X

Thank you for sharing!

Your article was successfully shared with the contacts you provided.

WASHINGTON, DC-It is self evident that a bigger focus on tenant retention in these–and indeed all–real estate cycles is key to any building owner’s success. Surprisingly, though, not enough building owners are proactive in property management outreach as they should be, according to participants in a Building Owners and Managers Assoc.’s webinar, held Wednesday afternoon. Called “The Road to Renewals: Keep Tenants Happy in a Depressed Economy,” the event was the first in what will be a series this fall from BOMA.

Marc Fischer, director of management services at Transwestern and Jim Woidat, Principal of Kingsley Associates, led the discussion. Keeping tenants happy, of course, is a no-brainer, the two agreed.

The reduced cash flow resulting from just one departing tenant can be significant–and have a multiplier effect across an entire portfolio, they point out. At an average rental rate of $40 per square foot, a departing tenant that occupied 20,000 square feet could deliver an $800,000 hit, assuming it takes a year to replace it with another company. Commissions paid out for renewals–as opposed to new tenants–further erode a landlord’s bottom line; ditto for TIs, which can be as much as $35 per square foot for a new lease, compared to $10 per square foot for a renewal. Bottom line for that hypothetical 20,000 square foot tenant: a total of $1.4 million over the course of the year.

“Property management is one of the most closely correlated factors to tenant retention and satisfaction,” Woidat said. “You want to create such a good tenant experience that they will immediately think of the property management service when it comes time for the lease renewal.”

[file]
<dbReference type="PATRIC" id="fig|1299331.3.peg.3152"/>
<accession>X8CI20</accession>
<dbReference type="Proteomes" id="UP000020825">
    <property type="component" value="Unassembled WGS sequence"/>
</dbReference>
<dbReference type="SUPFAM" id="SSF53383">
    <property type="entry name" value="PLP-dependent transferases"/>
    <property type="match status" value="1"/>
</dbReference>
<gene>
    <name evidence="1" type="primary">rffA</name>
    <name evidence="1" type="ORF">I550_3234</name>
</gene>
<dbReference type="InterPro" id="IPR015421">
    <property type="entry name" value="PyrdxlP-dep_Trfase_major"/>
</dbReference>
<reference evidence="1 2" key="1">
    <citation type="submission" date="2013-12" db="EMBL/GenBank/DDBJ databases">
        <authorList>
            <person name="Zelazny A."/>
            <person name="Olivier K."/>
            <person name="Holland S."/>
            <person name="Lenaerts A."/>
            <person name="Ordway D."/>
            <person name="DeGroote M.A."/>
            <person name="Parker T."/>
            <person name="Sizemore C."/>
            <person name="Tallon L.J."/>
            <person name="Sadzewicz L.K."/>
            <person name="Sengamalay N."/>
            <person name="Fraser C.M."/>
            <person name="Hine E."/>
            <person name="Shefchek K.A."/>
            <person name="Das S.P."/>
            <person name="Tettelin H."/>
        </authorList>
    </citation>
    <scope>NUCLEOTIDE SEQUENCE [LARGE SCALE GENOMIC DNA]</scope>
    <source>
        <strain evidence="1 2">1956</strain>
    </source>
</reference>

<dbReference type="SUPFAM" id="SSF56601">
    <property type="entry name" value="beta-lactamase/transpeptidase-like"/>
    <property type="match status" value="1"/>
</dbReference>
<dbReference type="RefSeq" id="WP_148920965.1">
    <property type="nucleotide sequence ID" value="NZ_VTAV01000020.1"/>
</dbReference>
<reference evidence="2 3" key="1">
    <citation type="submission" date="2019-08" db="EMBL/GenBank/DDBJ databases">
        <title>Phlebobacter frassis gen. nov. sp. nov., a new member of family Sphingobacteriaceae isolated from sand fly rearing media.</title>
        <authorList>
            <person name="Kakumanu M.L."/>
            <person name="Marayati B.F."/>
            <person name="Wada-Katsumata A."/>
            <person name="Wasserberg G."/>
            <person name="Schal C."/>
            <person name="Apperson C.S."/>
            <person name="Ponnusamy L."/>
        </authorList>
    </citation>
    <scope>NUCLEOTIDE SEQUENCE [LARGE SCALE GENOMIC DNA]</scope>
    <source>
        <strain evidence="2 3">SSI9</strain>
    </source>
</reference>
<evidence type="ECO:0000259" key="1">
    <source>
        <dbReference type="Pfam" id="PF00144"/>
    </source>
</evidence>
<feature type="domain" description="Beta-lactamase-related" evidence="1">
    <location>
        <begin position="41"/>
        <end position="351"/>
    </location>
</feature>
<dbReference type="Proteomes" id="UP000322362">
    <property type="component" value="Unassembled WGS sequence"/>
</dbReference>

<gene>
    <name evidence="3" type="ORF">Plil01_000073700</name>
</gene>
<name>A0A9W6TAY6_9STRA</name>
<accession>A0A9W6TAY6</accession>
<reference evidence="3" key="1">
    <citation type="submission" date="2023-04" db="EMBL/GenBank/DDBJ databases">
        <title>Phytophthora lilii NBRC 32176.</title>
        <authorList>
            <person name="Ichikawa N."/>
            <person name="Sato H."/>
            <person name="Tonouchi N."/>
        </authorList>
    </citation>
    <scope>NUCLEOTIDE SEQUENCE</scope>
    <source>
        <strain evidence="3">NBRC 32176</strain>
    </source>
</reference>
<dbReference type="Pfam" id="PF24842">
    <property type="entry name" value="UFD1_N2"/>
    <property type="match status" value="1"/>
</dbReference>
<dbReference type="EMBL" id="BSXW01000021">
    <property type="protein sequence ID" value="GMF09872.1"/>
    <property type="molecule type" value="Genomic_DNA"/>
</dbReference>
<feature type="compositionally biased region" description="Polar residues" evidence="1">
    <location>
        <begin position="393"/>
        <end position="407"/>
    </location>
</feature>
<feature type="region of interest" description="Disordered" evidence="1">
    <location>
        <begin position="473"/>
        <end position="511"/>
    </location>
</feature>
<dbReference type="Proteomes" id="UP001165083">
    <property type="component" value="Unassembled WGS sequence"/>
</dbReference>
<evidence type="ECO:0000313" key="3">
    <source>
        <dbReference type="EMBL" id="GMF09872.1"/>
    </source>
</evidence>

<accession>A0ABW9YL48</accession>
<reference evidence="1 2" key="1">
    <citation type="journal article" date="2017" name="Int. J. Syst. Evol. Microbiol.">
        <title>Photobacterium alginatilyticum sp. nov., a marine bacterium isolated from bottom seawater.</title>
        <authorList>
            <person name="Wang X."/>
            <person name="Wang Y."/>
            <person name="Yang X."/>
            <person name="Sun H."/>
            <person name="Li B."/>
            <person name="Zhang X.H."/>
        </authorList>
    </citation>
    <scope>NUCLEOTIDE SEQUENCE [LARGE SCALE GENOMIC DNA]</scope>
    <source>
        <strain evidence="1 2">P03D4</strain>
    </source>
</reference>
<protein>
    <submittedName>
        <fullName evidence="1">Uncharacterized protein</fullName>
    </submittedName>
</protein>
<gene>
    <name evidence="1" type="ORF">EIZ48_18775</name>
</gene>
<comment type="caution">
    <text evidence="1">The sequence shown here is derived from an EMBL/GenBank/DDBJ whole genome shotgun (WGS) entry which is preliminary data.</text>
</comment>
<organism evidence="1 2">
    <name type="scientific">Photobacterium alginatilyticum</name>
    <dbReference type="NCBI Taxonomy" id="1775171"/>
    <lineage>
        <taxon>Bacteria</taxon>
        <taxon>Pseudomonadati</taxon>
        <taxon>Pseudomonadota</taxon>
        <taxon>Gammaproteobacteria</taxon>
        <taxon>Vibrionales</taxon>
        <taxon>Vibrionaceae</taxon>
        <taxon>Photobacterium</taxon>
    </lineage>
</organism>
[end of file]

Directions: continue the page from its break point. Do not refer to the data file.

How exactly to do that, however, is less clear. Leaving aside the obvious–keeping on top of maintenance, responding to complaints, etc.–the duo suggested proactive outreach on an ongoing basis as a start. Surveys–conducted by third parties if possible–top the list of best practices in this area. “Don’t assume that because you never hear from your tenants that everything is okay,” Fischer said. “It may be that they have gotten so discouraged from the service they receive they don’t try anymore.”

Want to continue reading?
Become a Free ALM Digital Reader.

Once you are an ALM digital member, you’ll receive:

  • Unlimited access to GlobeSt and other free ALM publications
  • Access to 15 years of GlobeSt archives
  • Your choice of GlobeSt digital newsletters and over 70 others from popular sister publications
  • 3 free articles* across the ALM subscription network every 30 days
  • Exclusive discounts on ALM events and publications

*May exclude premium content
Already have an account?

GlobeSt

Join GlobeSt

Don't miss crucial news and insights you need to make informed commercial real estate decisions. Join GlobeSt.com now!

  • Free unlimited access to GlobeSt.com's trusted and independent team of experts who provide commercial real estate owners, investors, developers, brokers and finance professionals with comprehensive coverage, analysis and best practices necessary to innovate and build business.
  • Exclusive discounts on ALM and GlobeSt events.
  • Access to other award-winning ALM websites including ThinkAdvisor.com and Law.com.

Already have an account? Sign In Now
Join GlobeSt

Copyright © 2020 ALM Media Properties, LLC. All Rights Reserved.